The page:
Although the Chesapeake and New England colonies were both settled by people of the English origin, by the 17th century, both of these colonies had established distinct societies. Both colonies had come to the New World to flee their dominating motherland of England, but what they fleeing from and what they were seeking varied; their social, economic, political, and religious diversities were profound. However, despite the intentions and lifestyles of the colonies' being so different, both groups were similar in their need to separate themselves from their overbearing motherland as well as the various struggles they had faced. Both the Chesapeake and New England colonists' yearn to separate themselves from their native land of England was equally similar, their motivating factors to migrate to the New World were not; as.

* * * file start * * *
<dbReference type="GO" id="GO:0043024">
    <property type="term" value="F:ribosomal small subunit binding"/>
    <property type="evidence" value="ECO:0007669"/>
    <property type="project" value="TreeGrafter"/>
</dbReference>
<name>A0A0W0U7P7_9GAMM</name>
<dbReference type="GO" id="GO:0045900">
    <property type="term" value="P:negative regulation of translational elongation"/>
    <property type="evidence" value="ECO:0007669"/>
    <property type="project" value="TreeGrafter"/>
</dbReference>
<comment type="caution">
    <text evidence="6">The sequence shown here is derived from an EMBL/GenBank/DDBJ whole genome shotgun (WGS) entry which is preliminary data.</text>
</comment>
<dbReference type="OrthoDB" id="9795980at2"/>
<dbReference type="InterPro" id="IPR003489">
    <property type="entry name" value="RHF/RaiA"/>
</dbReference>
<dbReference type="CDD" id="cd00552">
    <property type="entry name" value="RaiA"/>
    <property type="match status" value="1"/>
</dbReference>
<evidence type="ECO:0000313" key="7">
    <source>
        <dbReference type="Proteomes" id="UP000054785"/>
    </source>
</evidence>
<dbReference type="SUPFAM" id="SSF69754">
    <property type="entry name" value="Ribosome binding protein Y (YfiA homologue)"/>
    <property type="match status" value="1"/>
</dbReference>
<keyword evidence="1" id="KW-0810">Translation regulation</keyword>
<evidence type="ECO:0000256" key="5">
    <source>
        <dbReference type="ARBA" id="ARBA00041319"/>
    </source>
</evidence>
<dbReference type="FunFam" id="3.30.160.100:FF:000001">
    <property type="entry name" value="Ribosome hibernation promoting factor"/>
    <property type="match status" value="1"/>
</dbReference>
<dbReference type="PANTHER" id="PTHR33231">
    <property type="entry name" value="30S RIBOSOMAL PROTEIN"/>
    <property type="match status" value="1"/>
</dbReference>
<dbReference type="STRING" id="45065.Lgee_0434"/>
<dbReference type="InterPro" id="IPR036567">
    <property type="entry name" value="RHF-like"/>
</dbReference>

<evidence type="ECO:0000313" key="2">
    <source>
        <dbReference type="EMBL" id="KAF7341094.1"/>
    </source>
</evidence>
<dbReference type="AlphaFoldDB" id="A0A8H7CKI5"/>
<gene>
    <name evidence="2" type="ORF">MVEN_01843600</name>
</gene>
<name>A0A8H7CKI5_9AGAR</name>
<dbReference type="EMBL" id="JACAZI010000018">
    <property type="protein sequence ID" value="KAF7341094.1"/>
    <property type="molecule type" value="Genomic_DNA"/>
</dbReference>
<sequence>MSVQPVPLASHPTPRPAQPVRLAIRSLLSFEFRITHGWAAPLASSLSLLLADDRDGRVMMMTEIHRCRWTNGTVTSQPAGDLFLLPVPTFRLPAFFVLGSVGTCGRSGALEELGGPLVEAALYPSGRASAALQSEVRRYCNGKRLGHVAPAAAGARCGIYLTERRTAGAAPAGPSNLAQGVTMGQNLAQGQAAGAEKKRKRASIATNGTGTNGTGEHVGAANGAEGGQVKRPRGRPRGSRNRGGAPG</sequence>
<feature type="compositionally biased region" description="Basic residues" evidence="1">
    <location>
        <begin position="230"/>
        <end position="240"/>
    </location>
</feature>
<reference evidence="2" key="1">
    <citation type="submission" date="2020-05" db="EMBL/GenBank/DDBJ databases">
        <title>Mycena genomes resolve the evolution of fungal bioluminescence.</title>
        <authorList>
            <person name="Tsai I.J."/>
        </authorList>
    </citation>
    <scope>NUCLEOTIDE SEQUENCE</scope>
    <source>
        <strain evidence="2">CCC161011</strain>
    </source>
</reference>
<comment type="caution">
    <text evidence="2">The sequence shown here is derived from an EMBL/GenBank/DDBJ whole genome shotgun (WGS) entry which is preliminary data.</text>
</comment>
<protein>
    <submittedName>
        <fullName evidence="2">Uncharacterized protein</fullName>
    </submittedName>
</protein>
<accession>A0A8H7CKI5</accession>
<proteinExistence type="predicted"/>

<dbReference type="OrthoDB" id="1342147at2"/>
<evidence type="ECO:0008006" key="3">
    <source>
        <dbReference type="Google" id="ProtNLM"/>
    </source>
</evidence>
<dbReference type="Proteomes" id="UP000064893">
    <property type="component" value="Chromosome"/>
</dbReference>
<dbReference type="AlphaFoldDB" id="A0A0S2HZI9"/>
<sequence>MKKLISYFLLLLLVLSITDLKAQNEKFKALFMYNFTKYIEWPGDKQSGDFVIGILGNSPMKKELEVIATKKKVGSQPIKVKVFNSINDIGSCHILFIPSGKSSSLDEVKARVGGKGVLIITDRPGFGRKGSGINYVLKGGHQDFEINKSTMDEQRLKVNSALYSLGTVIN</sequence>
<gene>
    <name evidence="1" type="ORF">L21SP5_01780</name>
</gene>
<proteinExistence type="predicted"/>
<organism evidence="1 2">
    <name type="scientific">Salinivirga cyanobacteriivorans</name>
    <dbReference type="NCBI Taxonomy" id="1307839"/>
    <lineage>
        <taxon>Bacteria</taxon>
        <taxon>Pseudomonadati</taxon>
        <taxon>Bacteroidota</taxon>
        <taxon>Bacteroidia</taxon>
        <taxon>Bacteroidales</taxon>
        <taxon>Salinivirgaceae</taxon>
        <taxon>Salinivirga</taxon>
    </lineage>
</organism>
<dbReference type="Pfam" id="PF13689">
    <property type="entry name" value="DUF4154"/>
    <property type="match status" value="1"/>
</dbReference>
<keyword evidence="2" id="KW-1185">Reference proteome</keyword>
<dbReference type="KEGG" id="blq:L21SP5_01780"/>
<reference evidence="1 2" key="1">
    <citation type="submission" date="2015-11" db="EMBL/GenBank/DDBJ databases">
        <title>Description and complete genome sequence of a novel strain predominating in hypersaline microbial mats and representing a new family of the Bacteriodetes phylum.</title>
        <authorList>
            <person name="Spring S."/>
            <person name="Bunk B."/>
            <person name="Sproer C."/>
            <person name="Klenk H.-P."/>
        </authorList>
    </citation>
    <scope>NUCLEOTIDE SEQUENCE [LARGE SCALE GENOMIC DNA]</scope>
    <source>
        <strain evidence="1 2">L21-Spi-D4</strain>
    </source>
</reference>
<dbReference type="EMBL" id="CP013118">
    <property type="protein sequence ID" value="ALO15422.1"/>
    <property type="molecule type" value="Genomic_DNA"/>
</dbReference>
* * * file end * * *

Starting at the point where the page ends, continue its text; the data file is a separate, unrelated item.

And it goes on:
well the English population that immigrated and resided in each differed greatly. Although religious faith.
and economic success was an important factor throughout all of England and it's American colonies,.
Chesapeake and New England prioritized one over the other.
The Chesapeake settlers, founded the first English settlement of Jamestown with the hunger for wealth. A group of British investors titled the Virginia Company, were the first Englishmen to arrive upon the New world. This group of Englishmen had the ambition of expanding English commerce amongst the international trade market with the various new goods accessible in the New World, thus increasing the wealth in England as well as across the Atlantic in the colonies. The Chesapeake's measure of success was financially based, and their goal was to establish a wealthy colony. However, their.
economic success did not come easily, upon the first colonists' arrival they were faced with foreign diseases of their new land and faced starvation as a result. The initial settlers were a group of gentlemen whom had never known what a hard day's work really was.